Debt Ratios for Home Financing

Lenders use a ratio called "debt to income" to decide the most you can pay monthly after your other monthly debts have been paid.

How to figure your qualifying ratio

For the most part, conventional mortgage loans require a qualifying ratio of 28/36. An FHA loan will usually allow for a higher debt load, reflected in a higher (29/41) ratio.

The first number is the percentage of your gross monthly income that can be spent on housing costs. This ratio is figured on your total payment, including hazard insurance, homeowners' dues, Private Mortgage Insurance - everything.

The second number is what percent of your gross income every month that can be spent on housing expenses and recurring debt. For purposes of this ratio, debt includes payments on credit cards, auto payments, child support, and the like.

Examples:

28/36 (Conventional)

  • Gross monthly income of $3,500 x .28 = $980 can be applied to housing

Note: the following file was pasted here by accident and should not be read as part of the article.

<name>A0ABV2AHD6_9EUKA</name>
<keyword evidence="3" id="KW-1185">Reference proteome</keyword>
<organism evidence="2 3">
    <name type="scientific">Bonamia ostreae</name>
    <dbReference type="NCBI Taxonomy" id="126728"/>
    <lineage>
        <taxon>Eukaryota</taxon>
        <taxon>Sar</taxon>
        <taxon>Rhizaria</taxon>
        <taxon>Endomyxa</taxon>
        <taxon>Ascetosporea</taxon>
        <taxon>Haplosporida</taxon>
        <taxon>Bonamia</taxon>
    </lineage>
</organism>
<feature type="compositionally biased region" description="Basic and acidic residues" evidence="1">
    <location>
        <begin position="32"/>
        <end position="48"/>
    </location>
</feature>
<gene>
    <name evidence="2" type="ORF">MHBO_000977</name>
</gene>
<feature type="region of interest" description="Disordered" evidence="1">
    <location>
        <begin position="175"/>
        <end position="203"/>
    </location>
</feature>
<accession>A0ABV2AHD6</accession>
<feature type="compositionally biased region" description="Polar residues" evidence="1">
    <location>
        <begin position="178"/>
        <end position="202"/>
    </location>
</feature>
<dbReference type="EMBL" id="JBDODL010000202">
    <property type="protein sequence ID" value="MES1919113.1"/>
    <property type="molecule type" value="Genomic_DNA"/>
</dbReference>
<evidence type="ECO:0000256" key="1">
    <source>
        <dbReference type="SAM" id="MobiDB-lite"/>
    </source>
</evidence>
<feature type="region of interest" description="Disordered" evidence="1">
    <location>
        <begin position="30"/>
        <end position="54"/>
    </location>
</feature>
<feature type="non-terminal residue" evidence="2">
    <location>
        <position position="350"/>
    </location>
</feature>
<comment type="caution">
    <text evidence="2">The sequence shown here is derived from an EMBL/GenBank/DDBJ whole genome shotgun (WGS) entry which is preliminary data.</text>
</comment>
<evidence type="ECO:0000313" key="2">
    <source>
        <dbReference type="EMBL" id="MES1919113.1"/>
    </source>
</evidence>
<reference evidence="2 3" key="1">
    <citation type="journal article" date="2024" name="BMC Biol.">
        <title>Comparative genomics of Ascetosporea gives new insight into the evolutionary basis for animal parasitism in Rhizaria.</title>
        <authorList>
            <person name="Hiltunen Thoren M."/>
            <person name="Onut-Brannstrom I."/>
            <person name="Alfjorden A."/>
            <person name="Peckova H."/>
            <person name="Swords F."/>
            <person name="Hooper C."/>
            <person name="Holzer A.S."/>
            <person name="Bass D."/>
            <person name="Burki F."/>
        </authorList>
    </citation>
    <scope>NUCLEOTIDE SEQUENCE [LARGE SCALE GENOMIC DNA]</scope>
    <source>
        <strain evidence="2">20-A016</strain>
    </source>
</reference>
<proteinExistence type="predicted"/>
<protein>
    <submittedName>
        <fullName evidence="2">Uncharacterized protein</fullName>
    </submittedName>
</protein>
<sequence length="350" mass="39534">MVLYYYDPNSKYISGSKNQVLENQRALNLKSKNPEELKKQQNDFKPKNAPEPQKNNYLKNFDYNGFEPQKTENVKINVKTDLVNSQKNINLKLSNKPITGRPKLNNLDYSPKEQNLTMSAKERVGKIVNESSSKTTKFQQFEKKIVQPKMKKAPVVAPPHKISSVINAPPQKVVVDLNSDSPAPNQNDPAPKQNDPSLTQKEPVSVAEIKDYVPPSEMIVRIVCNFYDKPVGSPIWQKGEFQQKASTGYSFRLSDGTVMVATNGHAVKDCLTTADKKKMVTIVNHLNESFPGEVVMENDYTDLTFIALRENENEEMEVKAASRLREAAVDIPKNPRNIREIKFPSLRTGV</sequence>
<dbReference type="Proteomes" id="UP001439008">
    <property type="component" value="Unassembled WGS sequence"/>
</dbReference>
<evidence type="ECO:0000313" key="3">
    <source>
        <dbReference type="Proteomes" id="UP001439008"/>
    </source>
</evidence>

• Gross monthly income of $3,500 x .36 = $1,260 can be applied to recurring debt plus housing expenses

With a 29/41 (FHA) qualifying ratio

  • Gross monthly income of $3,500 x .29 = $1,015 can be applied to housing
  • Gross monthly income of $3,500 x .41 = $1,435 can be applied to recurring debt plus housing expenses

If you want to run your own numbers, we offer a Mortgage Loan Qualification Calculator.

Guidelines Only

Remember these are only guidelines. We will be thrilled to help you pre-qualify to determine how much you can afford.

At American Mortgage Advisers, Inc, we answer questions about qualifying all the time. Give us a call at 214-865-7442.

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